• 90 Years of Archeology and Historic Preservation (1996)
    DOCUMENT Francis McManamon.

    This is an introduction to three articles (Bill Lipe, Caroline Zander, and Francis P. McManamon) commemorating the important contributions to United States archeology and historic preservation and a brief overview of the Antiquity's Act. The Antiquities Act set aside archeological sites on the public lands of the United States for special protection as public resources of significance and value to every American. The Antiquities Act aimed to ensure that the commemorative value, history, and...

  • The Antiquities Act - Setting Basic Preservation Policies (1996)
    DOCUMENT Francis McManamon.

    On June 8, 1906, 90 years ago, President Theodore Roosevelt signed into law the Antiquities Act. This law was intended to protect archeological sites on the public lands of the United States as resources of significance and value to every American. The goal was to preserve historic, scientific, commemorative, and cultural values embodied in archeological sites for present and future generations of Americans. As one means of commemorating the anniversary of this important statute, this article...

  • Commemorating Antiquities Act of 1906 (1982)
    DOCUMENT National Park Service.

    This booklet, printed at no expense to the Federal Government, has been prepared on the occasion of the Founders Day Dinner, August 25, 1982, marking 66 years of the work and achievements of the National Park Service – a unique conservation agency of the Federal Government. The Founders Day program is sponsored by the 1916 Society of the Employees and Alumni Association of the National Park Service, melding the retired and active members of the National Park Service Family, and rededicating us...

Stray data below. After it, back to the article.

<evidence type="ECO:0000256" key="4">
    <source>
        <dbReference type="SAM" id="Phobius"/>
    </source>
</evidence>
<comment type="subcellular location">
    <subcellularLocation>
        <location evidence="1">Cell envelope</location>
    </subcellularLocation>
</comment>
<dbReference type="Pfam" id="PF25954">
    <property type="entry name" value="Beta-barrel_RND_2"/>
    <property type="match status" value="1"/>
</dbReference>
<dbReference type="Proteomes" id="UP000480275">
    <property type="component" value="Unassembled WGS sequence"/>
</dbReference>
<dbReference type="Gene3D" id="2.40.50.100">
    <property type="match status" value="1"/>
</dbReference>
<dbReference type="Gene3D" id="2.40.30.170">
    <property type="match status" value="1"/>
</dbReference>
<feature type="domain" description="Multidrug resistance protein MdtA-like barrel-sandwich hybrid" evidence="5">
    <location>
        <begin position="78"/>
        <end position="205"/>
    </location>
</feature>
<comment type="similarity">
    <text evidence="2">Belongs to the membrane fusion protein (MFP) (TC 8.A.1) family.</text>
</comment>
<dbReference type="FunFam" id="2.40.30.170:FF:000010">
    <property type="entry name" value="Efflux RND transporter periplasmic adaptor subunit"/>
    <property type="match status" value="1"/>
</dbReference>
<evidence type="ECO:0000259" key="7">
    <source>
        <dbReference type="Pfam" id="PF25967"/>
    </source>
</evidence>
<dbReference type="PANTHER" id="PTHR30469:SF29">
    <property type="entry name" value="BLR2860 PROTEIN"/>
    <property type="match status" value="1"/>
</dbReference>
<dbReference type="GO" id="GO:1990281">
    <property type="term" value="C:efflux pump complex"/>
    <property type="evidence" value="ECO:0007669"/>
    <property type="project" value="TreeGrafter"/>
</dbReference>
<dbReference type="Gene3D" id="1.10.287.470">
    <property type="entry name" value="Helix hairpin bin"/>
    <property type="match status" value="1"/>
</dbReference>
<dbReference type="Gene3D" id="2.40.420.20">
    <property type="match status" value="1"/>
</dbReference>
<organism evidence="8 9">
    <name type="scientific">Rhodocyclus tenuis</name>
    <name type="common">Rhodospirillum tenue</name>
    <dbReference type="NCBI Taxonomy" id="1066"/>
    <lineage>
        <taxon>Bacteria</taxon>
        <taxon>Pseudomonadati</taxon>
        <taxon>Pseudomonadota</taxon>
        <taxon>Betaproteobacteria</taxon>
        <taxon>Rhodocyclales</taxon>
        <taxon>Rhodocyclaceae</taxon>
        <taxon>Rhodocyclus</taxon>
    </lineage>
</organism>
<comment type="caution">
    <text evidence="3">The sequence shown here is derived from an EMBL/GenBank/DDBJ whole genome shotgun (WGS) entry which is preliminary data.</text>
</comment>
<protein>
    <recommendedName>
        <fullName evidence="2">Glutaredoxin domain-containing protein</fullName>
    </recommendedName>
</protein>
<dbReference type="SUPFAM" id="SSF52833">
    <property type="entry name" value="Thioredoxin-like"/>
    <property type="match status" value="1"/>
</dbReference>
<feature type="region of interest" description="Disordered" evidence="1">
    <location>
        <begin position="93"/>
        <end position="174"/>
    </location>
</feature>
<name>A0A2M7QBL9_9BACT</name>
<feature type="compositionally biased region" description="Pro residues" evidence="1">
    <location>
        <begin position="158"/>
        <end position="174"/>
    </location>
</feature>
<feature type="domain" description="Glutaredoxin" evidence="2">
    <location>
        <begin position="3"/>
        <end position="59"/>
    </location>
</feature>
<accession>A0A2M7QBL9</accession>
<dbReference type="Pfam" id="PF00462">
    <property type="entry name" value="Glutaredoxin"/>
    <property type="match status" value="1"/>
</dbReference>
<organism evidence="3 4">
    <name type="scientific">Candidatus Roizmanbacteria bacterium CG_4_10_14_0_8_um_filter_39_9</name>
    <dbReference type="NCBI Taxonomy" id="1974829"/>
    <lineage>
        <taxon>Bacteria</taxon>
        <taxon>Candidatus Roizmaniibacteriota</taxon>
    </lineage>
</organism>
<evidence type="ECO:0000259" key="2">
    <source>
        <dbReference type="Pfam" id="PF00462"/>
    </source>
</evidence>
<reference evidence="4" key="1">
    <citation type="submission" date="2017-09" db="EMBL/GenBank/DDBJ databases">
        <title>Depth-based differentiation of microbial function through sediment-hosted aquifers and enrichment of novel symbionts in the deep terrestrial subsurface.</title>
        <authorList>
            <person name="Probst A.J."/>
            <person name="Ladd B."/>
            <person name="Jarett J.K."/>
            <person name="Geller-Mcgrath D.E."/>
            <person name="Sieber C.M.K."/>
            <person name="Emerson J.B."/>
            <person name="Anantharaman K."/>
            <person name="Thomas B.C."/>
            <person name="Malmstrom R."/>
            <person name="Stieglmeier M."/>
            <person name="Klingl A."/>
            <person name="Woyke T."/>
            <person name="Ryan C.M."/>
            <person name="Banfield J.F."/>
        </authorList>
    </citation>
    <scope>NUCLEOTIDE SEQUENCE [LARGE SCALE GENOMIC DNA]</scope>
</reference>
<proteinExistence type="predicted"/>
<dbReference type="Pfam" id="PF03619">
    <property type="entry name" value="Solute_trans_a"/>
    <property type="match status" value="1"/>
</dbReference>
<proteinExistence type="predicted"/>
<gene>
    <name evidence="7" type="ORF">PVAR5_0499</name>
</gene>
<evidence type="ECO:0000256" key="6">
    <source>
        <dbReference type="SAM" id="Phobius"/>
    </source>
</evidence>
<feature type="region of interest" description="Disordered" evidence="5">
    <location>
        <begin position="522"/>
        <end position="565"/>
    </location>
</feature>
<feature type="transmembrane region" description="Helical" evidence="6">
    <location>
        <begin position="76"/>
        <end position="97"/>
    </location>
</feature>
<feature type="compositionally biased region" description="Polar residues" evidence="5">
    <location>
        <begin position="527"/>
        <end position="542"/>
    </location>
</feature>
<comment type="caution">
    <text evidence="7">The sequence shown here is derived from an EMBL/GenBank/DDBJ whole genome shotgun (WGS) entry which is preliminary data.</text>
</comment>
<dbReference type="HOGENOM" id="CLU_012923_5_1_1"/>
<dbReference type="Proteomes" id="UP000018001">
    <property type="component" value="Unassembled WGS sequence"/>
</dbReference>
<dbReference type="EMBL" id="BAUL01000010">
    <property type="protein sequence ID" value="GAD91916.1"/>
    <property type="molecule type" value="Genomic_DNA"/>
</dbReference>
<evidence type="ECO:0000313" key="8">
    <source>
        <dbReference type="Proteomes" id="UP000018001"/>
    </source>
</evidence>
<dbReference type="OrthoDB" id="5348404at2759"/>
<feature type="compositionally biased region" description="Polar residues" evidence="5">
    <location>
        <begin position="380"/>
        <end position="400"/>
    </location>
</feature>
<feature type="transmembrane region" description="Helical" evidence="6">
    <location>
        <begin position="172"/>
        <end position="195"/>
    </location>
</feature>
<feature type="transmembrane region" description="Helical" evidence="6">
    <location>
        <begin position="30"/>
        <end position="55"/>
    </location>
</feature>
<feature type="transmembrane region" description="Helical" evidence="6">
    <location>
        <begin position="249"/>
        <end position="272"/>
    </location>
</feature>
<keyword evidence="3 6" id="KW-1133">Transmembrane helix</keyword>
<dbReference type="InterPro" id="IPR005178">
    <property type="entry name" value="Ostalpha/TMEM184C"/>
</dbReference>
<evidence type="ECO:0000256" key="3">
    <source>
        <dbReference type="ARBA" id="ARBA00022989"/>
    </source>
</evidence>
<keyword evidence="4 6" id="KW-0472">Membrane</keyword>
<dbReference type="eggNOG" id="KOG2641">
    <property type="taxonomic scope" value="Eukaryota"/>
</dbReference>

• Ralph H Cameron and the Grand Canyon (Part 1) (1978)
    DOCUMENT Douglas H. Strong.

    For over thirty years, Ralph Henry Cameron- Arizona businessman, miner and politician - attempted to develop and control the South Rim of the Grand Canyon. Cameron's interest in the canyon dated from the 1880s when prospectors explored the depths of the canyon, and stage coaches started bringing curious tourists to view the spectacular work of nature. Cameron helped to build the first trails into the canyon and opened its first flourishing mine. In time, however, his construction of a tourist...

  • Ralph H. Cameron and the Grand Canyon (Part II) (1978)
    DOCUMENT Douglas H. Strong.

    Ralph Cameron's election in 1920 to the United States Senate from Ariwna came at an opportune time. Congress, the year before, had incorporated his mining claims into the newly created Grand Canyon National Park, and the United States Supreme Court had just ruled that his claims there were invalid. As matters stood, there seemed little likelihood that Cameron could realize his dream of converting strategically located mineral sites into a fortune. But Cameron's optimism never deserted him....